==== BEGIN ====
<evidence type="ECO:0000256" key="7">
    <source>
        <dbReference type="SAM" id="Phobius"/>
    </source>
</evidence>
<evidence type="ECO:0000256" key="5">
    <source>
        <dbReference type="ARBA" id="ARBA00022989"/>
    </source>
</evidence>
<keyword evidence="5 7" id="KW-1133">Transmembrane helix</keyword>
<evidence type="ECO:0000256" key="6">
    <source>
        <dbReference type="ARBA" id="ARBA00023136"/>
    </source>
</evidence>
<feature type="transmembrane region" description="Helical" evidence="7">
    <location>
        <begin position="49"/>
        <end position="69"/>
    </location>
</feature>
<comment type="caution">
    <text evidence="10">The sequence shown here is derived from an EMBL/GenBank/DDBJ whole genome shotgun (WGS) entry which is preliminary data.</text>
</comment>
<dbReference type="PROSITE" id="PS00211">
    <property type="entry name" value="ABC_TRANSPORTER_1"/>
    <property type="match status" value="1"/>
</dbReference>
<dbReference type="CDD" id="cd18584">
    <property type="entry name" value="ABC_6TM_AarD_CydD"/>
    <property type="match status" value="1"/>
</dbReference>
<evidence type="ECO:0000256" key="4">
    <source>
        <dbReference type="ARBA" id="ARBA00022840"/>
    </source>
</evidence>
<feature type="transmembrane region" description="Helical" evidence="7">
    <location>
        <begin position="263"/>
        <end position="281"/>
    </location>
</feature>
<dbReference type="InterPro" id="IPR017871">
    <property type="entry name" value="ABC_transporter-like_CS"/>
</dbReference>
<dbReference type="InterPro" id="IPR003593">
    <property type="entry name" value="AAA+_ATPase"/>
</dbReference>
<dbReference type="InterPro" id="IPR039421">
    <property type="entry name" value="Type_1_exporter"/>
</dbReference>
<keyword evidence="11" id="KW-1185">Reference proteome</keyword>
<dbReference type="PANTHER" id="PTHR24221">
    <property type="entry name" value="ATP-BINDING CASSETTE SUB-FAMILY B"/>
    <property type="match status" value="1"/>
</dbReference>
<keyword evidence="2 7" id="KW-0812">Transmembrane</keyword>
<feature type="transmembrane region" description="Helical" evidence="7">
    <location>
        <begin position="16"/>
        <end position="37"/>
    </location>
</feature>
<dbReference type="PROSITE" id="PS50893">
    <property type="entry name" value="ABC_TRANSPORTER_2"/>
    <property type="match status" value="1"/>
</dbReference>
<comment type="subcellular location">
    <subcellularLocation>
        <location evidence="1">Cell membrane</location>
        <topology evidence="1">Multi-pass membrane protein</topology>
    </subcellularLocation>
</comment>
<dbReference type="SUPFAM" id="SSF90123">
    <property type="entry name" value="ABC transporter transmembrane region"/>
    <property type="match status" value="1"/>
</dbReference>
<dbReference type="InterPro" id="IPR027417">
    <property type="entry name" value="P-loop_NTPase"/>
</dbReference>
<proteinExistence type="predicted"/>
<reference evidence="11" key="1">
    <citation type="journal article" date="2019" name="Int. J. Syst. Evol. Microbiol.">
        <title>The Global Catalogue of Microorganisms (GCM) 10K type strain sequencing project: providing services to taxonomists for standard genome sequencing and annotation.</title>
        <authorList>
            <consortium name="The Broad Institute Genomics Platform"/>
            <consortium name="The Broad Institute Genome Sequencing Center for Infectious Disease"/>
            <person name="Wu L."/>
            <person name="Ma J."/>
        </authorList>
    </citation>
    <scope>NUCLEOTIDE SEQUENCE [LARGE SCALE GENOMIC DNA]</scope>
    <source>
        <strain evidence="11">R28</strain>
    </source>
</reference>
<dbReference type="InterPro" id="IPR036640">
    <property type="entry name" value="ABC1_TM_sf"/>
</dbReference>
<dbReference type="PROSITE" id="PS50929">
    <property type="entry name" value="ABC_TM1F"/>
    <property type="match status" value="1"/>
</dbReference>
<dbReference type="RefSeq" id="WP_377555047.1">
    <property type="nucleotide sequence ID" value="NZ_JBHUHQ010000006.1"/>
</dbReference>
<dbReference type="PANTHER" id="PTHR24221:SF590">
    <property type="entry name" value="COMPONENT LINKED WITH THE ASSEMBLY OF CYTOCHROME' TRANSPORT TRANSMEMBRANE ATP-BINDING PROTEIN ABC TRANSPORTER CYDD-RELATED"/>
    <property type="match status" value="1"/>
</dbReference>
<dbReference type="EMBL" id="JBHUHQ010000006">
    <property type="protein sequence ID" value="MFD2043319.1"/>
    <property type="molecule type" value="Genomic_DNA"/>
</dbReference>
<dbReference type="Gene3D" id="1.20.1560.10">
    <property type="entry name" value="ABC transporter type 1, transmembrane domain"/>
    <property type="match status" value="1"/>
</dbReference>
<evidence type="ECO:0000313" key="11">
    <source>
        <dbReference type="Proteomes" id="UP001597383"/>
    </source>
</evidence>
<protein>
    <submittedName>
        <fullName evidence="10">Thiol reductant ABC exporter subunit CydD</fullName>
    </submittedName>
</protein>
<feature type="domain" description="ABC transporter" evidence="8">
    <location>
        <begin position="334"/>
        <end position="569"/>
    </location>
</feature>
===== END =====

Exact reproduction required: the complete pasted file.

<evidence type="ECO:0000256" key="7">
    <source>
        <dbReference type="SAM" id="Phobius"/>
    </source>
</evidence>
<evidence type="ECO:0000256" key="5">
    <source>
        <dbReference type="ARBA" id="ARBA00022989"/>
    </source>
</evidence>
<keyword evidence="5 7" id="KW-1133">Transmembrane helix</keyword>
<evidence type="ECO:0000256" key="6">
    <source>
        <dbReference type="ARBA" id="ARBA00023136"/>
    </source>
</evidence>
<feature type="transmembrane region" description="Helical" evidence="7">
    <location>
        <begin position="49"/>
        <end position="69"/>
    </location>
</feature>
<comment type="caution">
    <text evidence="10">The sequence shown here is derived from an EMBL/GenBank/DDBJ whole genome shotgun (WGS) entry which is preliminary data.</text>
</comment>
<dbReference type="PROSITE" id="PS00211">
    <property type="entry name" value="ABC_TRANSPORTER_1"/>
    <property type="match status" value="1"/>
</dbReference>
<dbReference type="CDD" id="cd18584">
    <property type="entry name" value="ABC_6TM_AarD_CydD"/>
    <property type="match status" value="1"/>
</dbReference>
<evidence type="ECO:0000256" key="4">
    <source>
        <dbReference type="ARBA" id="ARBA00022840"/>
    </source>
</evidence>
<feature type="transmembrane region" description="Helical" evidence="7">
    <location>
        <begin position="263"/>
        <end position="281"/>
    </location>
</feature>
<dbReference type="InterPro" id="IPR017871">
    <property type="entry name" value="ABC_transporter-like_CS"/>
</dbReference>
<dbReference type="InterPro" id="IPR003593">
    <property type="entry name" value="AAA+_ATPase"/>
</dbReference>
<dbReference type="InterPro" id="IPR039421">
    <property type="entry name" value="Type_1_exporter"/>
</dbReference>
<keyword evidence="11" id="KW-1185">Reference proteome</keyword>
<dbReference type="PANTHER" id="PTHR24221">
    <property type="entry name" value="ATP-BINDING CASSETTE SUB-FAMILY B"/>
    <property type="match status" value="1"/>
</dbReference>
<keyword evidence="2 7" id="KW-0812">Transmembrane</keyword>
<feature type="transmembrane region" description="Helical" evidence="7">
    <location>
        <begin position="16"/>
        <end position="37"/>
    </location>
</feature>
<dbReference type="PROSITE" id="PS50893">
    <property type="entry name" value="ABC_TRANSPORTER_2"/>
    <property type="match status" value="1"/>
</dbReference>
<comment type="subcellular location">
    <subcellularLocation>
        <location evidence="1">Cell membrane</location>
        <topology evidence="1">Multi-pass membrane protein</topology>
    </subcellularLocation>
</comment>
<dbReference type="SUPFAM" id="SSF90123">
    <property type="entry name" value="ABC transporter transmembrane region"/>
    <property type="match status" value="1"/>
</dbReference>
<dbReference type="InterPro" id="IPR027417">
    <property type="entry name" value="P-loop_NTPase"/>
</dbReference>
<proteinExistence type="predicted"/>
<reference evidence="11" key="1">
    <citation type="journal article" date="2019" name="Int. J. Syst. Evol. Microbiol.">
        <title>The Global Catalogue of Microorganisms (GCM) 10K type strain sequencing project: providing services to taxonomists for standard genome sequencing and annotation.</title>
        <authorList>
            <consortium name="The Broad Institute Genomics Platform"/>
            <consortium name="The Broad Institute Genome Sequencing Center for Infectious Disease"/>
            <person name="Wu L."/>
            <person name="Ma J."/>
        </authorList>
    </citation>
    <scope>NUCLEOTIDE SEQUENCE [LARGE SCALE GENOMIC DNA]</scope>
    <source>
        <strain evidence="11">R28</strain>
    </source>
</reference>
<dbReference type="InterPro" id="IPR036640">
    <property type="entry name" value="ABC1_TM_sf"/>
</dbReference>
<dbReference type="PROSITE" id="PS50929">
    <property type="entry name" value="ABC_TM1F"/>
    <property type="match status" value="1"/>
</dbReference>
<dbReference type="RefSeq" id="WP_377555047.1">
    <property type="nucleotide sequence ID" value="NZ_JBHUHQ010000006.1"/>
</dbReference>
<dbReference type="PANTHER" id="PTHR24221:SF590">
    <property type="entry name" value="COMPONENT LINKED WITH THE ASSEMBLY OF CYTOCHROME' TRANSPORT TRANSMEMBRANE ATP-BINDING PROTEIN ABC TRANSPORTER CYDD-RELATED"/>
    <property type="match status" value="1"/>
</dbReference>
<dbReference type="EMBL" id="JBHUHQ010000006">
    <property type="protein sequence ID" value="MFD2043319.1"/>
    <property type="molecule type" value="Genomic_DNA"/>
</dbReference>
<dbReference type="Gene3D" id="1.20.1560.10">
    <property type="entry name" value="ABC transporter type 1, transmembrane domain"/>
    <property type="match status" value="1"/>
</dbReference>
<evidence type="ECO:0000313" key="11">
    <source>
        <dbReference type="Proteomes" id="UP001597383"/>
    </source>
</evidence>
<protein>
    <submittedName>
        <fullName evidence="10">Thiol reductant ABC exporter subunit CydD</fullName>
    </submittedName>
</protein>
<feature type="domain" description="ABC transporter" evidence="8">
    <location>
        <begin position="334"/>
        <end position="569"/>
    </location>
</feature>